'Do you really feel safer under Trump?': Biden says 'weak' president failed to stop 'armed militia' supporters

'He advertises himself as a figure of order. He isn't, and he's not been part of the solution thus far. He's part of the problem'

Alex Woodward
New York
Monday 31 August 2020 15:07 BST
US election: What’s next for the Trump and Biden campaigns?
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Donald Trump's presidency has exploited fear and fanned the flames of violence against Americans, his Democratic rival Joe Biden said in remarks that took sharp aim at the president and his response to ongoing protests against racial injustice.

"This president long ago forfeited any moral leadership," the former vice president said in a speech from Pittsburgh, Pennsylvania on Monday. "He cant stop the violence because for years he fomented it ... His failure to call on his own supporters to stop acting as an armed militia in this country shows you how weak he is."

In a brief and furious broadcast, the candidate criticised the president's argument that Americans would be safer under his second term while his campaign relies on images from demonstrations against police brutality during his own first term.

"What's their proof? The violence they're seeing in Donald Trump's America," Mr Biden said. "These are images of Donald Trump's America today. ... It's getting worse and you know why – because Donald Trump has fuelled every fire."

He condemned Trump's campaign depiction of career moderate Joe Biden as a "Trojan horse" for socialism ushering in a wave of street violence ("Do I look like a radical socialist with a soft spot for rioters? Really?") and denounced riots and looting that his opponents have falsely claimed that he has encouraged.

"Rioting is not protesting, looting is not protesting, setting fires is not protesting," he said. "It's lawlessness, plain and simple."

In his pitch for a "safer" America, the former vice president questioned whether Mr Trump had made the US safer not just from the spectre of lawlessness that his campaign and right-wing media continues to pin on Mr Biden but also from a raging pandemic that has killed more than 180,000 Americans, as well as an economic fallout that has threatened millions of jobs and businesses.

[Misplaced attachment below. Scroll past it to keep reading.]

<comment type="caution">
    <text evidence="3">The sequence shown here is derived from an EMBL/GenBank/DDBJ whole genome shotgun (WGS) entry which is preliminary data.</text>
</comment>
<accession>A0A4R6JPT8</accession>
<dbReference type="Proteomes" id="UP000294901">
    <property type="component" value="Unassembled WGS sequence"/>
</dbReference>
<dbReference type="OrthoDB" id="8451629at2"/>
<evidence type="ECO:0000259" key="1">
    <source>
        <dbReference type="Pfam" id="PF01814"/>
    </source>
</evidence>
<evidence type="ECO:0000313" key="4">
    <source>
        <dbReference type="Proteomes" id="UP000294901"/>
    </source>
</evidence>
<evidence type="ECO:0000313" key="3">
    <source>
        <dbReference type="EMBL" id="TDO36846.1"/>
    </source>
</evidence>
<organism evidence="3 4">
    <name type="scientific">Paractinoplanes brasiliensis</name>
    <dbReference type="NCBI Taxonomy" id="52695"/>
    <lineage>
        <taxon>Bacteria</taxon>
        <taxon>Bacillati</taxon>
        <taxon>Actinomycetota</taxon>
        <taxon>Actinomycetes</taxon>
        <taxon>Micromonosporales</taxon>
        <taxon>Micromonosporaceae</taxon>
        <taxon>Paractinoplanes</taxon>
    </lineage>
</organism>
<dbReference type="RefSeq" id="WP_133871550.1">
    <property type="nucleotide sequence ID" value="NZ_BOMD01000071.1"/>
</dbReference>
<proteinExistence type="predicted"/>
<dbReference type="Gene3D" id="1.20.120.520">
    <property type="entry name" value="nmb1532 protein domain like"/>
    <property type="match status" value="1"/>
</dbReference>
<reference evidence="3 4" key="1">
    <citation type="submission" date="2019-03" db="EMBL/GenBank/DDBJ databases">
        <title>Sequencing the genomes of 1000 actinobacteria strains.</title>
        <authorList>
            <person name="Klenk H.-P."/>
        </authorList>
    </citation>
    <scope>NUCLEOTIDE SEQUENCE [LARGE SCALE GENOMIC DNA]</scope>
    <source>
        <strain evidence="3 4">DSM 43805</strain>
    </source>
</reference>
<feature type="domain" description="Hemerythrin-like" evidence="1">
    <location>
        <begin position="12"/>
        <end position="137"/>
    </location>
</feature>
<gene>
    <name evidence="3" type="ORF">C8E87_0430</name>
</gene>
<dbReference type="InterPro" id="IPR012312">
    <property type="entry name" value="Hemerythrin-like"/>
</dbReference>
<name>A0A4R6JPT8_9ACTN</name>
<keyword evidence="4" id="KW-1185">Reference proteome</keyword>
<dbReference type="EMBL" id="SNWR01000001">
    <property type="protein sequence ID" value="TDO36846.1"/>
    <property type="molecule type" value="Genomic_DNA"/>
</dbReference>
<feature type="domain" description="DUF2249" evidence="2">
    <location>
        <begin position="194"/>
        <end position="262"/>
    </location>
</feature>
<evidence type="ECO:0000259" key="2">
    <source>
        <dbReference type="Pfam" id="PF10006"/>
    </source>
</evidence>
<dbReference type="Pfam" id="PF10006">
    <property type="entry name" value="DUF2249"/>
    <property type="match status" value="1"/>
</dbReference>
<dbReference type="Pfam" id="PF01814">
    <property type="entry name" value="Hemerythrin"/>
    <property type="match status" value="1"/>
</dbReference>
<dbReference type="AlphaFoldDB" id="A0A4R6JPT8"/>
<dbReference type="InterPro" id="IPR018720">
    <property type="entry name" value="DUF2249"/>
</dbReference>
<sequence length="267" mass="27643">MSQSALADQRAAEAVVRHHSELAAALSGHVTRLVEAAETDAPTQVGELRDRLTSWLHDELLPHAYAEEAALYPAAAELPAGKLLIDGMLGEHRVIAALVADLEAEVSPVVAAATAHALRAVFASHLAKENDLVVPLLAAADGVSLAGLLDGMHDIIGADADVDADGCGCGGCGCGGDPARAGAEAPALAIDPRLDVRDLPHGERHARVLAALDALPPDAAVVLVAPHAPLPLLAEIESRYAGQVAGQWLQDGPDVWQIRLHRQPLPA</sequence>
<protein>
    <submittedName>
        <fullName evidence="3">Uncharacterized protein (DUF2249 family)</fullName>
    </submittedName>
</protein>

His remarks depicted a president who has upended American life by failing to offer even the illusion of safety not just from unrest but the "multiplying" crises under the Trump administration, including a public health crisis, economic devastation and unwarranted police violence.

"Does anyone believe there will be less violence in America if Donald Trump is re-elected?" asked Mr Biden, who phrased the question a second time, asking, "Do you really feel safer under Trump?"

"The current president wants you to live in fear," he said. "He advertises himself as a figure of order. He isn't, and he's not been part of the solution thus far. He's part of the problem."

Mr Biden said the November election, with early voting set to begin in coming days, has reached a moment where "Donald Trump would be so desperate he'd do anything" to hold on to power.

If elected, his administration would work to "lower the temperature" of the country with "less divisive" rhetoric, eliminating a presidency that has been a "toxic presence for four years" and has poisoned how Americans talk to one another and democracy itself, Mr Biden said.

November's election will decide whether Americans choose to "rid ourselves of this toxin or make it a permanent part of this nation's character," he said.

He delivered remarks hours before the president was set to land in Kenosha, Wisconsin, following nightly demonstrations against police violence after a police officer shot seven rounds into the back of Jacob Blake, a black man who has been left paralysed by the shooting. Kyle Rittenhouse, a white 17-year-old Trump supporter from Illinois who travelled to Wisconsin for the demonstrations, has been charged with killing two protesters and injuring another.

White House press secretary Kayleigh McEnany said on Monday that the president would not comment on Mr Rittenhouse's case.

But the president raged on Twitter against Democrats and promoted right-wing conspiracies after a man linked to a far-right group that has encouraged violence at protests was shot and killed in Portland on Sunday.

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